Fun and Games with Adafruit GPS

by Web FishJan 24, 2013 @ 06:35pm

With most of the navionics building blocks arriving in the mail over the last 15 days and with our test mule build taking longer than originally projected, it's time to start tackling the core navigation functionality.

The final navionics bay design, layout and external connectors are still very much work in progress. For now we'll stick with experimental wiring in order to get all modules talking to each other and iron out all the conflicts. By the time we are done, the deck layout should hopefully be finalized.

Starting with the Adafruit GPS module on UART 2:

Initial plan was to use a one-way communication with the GPS module (read-only) to save one GPIO port for other use (GPIO 4 is normally dedicated to UART 2 / TX). After playing with it for a while, it became evident that the default update frequency of the GPS board (NMEA_UPDATERATE) is ~10Hz, flooding the serial port with data that is (kind of) useless for us (the distance we'll travel at maximum speed in 100ms is significantly less than the GPS margin of error :). So we'll need a two-way communication after all (for the PMTK_SET_NMEA_UPDATERATE command and a few other configs upon GPS initialization).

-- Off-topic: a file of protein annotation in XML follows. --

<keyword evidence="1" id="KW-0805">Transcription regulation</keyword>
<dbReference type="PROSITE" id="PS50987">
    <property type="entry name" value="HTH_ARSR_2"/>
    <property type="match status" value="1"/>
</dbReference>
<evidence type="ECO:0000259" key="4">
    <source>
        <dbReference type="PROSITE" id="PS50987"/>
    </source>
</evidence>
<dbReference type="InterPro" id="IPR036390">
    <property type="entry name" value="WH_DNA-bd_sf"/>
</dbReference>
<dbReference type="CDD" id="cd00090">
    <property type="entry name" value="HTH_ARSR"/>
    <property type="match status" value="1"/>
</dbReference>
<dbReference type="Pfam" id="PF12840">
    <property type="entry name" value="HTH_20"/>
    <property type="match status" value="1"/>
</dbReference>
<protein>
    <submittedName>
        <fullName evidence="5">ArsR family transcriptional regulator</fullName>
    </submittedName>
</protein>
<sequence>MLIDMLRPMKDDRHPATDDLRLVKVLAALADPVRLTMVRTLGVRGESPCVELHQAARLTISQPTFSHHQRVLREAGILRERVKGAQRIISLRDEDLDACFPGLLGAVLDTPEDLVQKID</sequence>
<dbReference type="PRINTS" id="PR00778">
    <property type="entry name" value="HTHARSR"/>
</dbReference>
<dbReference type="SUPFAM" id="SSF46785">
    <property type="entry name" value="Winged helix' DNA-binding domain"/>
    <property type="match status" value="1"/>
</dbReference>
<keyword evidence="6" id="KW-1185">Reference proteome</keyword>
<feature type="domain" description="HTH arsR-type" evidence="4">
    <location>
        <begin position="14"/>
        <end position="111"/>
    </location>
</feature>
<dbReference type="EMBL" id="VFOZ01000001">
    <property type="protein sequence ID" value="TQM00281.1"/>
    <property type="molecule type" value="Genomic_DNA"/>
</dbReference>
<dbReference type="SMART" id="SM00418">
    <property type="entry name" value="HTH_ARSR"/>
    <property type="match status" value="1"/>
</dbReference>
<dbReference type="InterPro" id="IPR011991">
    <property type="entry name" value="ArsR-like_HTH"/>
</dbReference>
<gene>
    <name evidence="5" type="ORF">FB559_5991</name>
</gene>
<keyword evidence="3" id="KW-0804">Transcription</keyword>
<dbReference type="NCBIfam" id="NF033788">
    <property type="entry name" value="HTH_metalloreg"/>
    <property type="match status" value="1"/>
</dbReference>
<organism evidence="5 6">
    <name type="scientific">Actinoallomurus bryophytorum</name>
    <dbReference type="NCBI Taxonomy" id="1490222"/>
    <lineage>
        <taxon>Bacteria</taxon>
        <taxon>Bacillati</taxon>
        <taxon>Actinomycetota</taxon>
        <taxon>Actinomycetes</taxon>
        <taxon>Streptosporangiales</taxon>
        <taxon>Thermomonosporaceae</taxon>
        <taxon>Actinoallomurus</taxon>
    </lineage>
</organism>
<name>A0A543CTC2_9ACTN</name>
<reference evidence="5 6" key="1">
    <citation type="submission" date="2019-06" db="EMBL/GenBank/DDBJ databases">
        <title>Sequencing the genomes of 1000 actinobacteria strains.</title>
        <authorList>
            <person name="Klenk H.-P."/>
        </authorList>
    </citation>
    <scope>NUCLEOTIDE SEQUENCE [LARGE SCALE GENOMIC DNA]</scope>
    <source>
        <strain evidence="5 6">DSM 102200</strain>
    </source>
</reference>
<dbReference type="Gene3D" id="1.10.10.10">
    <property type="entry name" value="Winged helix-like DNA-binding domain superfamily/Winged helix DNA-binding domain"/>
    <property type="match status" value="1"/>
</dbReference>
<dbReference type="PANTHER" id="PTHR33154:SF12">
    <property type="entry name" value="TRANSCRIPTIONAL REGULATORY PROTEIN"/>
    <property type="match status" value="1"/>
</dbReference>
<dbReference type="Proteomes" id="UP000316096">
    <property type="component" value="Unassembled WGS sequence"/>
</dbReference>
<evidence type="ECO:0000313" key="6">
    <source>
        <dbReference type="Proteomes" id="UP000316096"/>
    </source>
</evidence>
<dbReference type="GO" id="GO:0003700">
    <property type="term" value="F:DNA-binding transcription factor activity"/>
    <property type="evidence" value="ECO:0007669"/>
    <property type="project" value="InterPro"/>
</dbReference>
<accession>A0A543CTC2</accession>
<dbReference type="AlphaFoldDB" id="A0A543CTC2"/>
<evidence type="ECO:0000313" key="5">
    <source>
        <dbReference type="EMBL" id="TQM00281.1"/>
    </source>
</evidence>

Another thing to point out about the MTK3339 chipset in the Adafruit GPS module is that it takes FOREVER to update the internal almanac data after cold restart. If you try to do this inside a building, it can spend a whole night without building a usable almanac table and getting a stable satellite lock. Fortunately, Adafruit provides an optional battery back-up (requires a simple battery holder installation and a 3V lithium battery). Once the battery is installed, the satellite lock time is DRASTICALLY reduced (by orders of magnitude) and the receiver is operational on the ground floor of a two-story building.

With all this behind us, the first module is on-line and operational:

Time for the first real-life test. I'll go into more details about the code in the Software section of the blog, but here is a summary of the test setup:

  • The GPS class provides real-time (1 second interval) updates of current longitude/latitude/altitude, satellite fix mode (None/GPS/Differential GPS), number of available satellites in the constellation and the current time offset in GMT (hh:mm:ss);
  • The main routine polls the GPS class every 3 seconds;
  • If there is a satellite lock, the data logger dumps the current location data in human-readable format in a text file on the on-board SD card;

So I dropped the board on the passenger seat of the car and headed to the harbor. Dana Point harbor is not the most signal-friendly place (tall cliffs, rich vegetation, etc). To add to the test, the GPS sensor antenna was pointed down (towards the car seat). A four minute drive from the top of the cliff to the tip of the island yielded this. Not too bad... 

A quick parse and paste into gives us a near-perfect data point distribution. Try guessing where the stop signs are on the test course:

View GPS Test - 1/24/2012 in a full screen map


By the looks of it, we might be able to get away without an external active GPS antenna. 

Next on the list: compass module.

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